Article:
How to Access Element by Index in a Set | C++

Set:

A Set is used in programming to store unique values of a list while also automatically providing an ordering to its elements. The ordering is set to ascending by default.

The insert() method is used to insert the elements. If the same value is inserted more than once, the set automatically deletes the duplicates and stores only one copy of that variable.

The erase() method is used to remove the Set’s components.

Examples:

Input:

set ={ "hello", "this", "is" , "BTechGeeks" , "platform"} index =2

Output:

2rd Element in set = this

Accessing elements by index in a Set

std::set is an associative container that stores elements in a balanced binary search tree internally and does not support the random access operator [].

As a result, getting a random element from a set by index is a little tricky.

The elements of the set will be stored in sorted order.

There are several ways to access elements by index in a set some of them are:

Method #1:Using iterator and generic approach

To access an element at the nth index, we must first construct an iterator pointing to the starting position and continue to increment the iterator until the nth element is reached.

Below is the implementation:

#include <bits/stdc++.h>
using namespace std;
int main()
{
    // creating a string set and initializing with some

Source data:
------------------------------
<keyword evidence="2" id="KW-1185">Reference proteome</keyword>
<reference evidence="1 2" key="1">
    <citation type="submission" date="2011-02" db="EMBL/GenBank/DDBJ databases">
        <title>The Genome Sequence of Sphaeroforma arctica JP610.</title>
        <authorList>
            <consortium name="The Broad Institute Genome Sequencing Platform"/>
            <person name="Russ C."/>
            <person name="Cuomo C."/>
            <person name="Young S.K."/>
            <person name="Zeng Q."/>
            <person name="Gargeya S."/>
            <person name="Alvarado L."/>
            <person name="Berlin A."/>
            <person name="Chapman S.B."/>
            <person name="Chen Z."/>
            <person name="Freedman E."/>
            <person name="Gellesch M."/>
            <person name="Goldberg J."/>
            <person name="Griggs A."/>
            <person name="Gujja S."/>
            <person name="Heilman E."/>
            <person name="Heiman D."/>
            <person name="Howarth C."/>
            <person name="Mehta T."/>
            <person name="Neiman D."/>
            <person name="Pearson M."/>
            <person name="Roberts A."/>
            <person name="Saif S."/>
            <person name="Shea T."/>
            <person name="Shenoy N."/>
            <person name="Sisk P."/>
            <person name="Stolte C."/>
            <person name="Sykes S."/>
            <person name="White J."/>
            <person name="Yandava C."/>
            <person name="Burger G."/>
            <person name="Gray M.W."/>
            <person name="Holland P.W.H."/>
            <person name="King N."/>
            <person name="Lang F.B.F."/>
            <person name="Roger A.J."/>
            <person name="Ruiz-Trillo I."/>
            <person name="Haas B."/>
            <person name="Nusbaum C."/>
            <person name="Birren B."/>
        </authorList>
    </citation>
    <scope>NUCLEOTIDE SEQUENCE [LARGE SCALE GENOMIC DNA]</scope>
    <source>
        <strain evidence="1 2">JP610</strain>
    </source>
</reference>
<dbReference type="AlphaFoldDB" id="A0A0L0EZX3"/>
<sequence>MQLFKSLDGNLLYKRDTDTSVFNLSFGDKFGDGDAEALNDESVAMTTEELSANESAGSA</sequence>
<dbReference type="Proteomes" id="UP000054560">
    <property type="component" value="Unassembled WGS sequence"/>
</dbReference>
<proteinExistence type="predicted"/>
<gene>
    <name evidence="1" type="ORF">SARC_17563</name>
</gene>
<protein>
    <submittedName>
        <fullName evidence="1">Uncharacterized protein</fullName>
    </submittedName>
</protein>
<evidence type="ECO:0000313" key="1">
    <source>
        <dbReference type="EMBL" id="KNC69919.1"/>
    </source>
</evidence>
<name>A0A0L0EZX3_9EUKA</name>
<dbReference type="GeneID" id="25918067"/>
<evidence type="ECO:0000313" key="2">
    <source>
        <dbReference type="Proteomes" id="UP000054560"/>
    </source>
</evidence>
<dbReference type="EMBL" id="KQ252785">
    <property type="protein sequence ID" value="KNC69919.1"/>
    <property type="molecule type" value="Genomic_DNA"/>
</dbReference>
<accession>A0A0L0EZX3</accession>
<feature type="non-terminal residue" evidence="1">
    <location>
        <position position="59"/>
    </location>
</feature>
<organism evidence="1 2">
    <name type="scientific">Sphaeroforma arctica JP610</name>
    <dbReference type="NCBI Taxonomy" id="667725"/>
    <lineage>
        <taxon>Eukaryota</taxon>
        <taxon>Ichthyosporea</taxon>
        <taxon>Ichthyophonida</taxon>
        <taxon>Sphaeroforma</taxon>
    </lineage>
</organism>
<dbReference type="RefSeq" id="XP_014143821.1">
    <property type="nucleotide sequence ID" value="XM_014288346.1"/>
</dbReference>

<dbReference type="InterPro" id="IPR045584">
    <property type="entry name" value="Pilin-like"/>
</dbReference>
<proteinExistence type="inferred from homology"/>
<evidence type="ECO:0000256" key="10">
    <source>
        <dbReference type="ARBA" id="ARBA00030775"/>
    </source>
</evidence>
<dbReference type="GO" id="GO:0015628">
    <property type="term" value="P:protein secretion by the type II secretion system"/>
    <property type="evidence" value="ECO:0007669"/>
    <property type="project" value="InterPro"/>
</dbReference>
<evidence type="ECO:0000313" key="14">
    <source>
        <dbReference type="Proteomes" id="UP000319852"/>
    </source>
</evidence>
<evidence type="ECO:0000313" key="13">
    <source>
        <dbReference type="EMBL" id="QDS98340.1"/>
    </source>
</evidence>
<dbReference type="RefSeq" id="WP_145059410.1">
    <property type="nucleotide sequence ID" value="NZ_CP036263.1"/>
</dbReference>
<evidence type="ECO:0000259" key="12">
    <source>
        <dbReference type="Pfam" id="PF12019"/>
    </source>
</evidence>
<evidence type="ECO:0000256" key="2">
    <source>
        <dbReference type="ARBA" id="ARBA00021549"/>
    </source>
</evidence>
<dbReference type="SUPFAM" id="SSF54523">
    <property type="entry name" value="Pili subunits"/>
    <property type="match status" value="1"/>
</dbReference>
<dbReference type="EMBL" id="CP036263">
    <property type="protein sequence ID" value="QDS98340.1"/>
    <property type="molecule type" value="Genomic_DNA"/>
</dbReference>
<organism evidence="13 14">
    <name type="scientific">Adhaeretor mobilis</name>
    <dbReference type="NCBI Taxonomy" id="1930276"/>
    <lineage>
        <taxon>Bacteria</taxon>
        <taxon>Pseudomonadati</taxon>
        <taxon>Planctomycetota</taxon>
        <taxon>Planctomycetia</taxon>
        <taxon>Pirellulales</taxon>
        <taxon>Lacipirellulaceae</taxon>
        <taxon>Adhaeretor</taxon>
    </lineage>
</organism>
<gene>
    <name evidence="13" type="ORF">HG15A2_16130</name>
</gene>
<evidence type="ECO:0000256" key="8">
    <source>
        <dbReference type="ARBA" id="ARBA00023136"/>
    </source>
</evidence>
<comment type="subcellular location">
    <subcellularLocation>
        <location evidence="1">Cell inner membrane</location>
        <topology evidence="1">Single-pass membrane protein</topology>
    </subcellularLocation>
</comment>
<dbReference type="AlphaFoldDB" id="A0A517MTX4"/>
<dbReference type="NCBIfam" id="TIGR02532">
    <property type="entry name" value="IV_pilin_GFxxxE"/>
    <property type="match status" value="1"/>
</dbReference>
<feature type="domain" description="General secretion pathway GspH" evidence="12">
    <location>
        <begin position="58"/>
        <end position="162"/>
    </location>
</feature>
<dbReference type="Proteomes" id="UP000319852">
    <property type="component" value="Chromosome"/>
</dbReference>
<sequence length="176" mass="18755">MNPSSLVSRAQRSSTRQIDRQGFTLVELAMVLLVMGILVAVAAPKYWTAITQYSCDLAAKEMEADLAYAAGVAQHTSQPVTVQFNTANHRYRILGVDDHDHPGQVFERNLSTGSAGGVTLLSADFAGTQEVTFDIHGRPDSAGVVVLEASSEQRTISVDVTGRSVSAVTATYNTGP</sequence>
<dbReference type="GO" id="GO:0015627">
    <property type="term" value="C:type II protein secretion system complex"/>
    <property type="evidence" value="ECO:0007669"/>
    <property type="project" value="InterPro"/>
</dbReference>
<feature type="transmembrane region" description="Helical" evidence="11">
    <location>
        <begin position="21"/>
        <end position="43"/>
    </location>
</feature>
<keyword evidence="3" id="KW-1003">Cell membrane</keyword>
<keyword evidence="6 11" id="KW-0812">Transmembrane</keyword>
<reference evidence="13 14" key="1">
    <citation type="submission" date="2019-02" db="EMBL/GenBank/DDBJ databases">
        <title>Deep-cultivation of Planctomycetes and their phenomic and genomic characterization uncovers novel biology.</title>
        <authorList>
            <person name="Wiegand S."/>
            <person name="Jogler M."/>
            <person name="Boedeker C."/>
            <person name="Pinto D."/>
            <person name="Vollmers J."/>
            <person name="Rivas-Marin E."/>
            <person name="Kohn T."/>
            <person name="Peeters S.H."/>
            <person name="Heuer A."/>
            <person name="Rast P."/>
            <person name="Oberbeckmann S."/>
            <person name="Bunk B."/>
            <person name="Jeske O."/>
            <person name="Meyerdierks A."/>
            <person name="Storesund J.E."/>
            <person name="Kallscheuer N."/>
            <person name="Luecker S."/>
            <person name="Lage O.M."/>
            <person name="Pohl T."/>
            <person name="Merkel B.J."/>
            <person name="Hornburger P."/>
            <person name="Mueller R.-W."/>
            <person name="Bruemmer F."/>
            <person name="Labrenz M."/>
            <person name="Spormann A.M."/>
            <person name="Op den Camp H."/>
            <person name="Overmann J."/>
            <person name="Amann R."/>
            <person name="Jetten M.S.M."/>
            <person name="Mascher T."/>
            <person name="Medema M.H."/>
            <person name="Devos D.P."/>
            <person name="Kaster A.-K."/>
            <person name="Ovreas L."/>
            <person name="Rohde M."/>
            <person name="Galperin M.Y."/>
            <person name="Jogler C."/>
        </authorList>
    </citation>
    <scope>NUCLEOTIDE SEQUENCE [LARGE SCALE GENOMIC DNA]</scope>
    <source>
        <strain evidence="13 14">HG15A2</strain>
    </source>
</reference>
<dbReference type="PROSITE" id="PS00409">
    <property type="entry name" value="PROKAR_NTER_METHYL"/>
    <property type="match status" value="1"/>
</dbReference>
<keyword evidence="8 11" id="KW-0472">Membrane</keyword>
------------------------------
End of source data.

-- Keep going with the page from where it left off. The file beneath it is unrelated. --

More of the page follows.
// strings
    set<string> stringset = { "Hello", "this", "Hello",
                              "this", "BTechGeeks" };
    // given index
    int index = 2;
    set<string>::iterator setItr = stringset.begin();
    for (int i = 0; i < index; i++)
        setItr++;
    cout << index << "rd Element in set = " << *setItr
         << endl;
}

Output:

2rd Element in set = this

Method #2:Using std::advance

std::advance takes an iterator and a value to advance the specified iterator. Let’s look at how to use std::advance to access an index feature.

Below is the implementation:

#include <bits/stdc++.h>
using namespace std;
int main()
{
    // creating a string set and initializing with some
    // strings
    set<string> stringset = { "Hello", "this", "Hello",
                       h3       "this", "BTechGeeks" };
    // given index
    int index = 2;
    set<string>::iterator setItr = stringset.begin();
    // It will advance the passed iterator by the index
    // value.
    advance(setItr, index);
    cout << index << "rd Element in set = " << *setItr
         << endl;
}

Output:

2rd Element in set = this

Method #3:Using std::next

It was implemented in C++11, and unlike std::advance, it does not increment the given iterator, but rather returns a new iterator that is n positions advanced to the given iterator.
Let’s look at how to use std::next¬†to get to the index element.
Below is the implementation:

#include <bits/stdc++.h>
using namespace std;
int main()
{
    // creating a string set and initializing with some
    // strings
    set<string> stringset = { "Hello", "this", "Hello",
                              "this", "BTechGeeks" };
    // given index
    int index = 2;

    // Internally, std::next iterates over n elements to
    // reach the nth element and
    // returns the iterator of the set's index element.
    set<string>::iterator setItr
        = next(stringset.begin(), index);
    cout << index << "rd Element in set = " << *setItr
         << endl;
}

Output:

2rd Element in set = this

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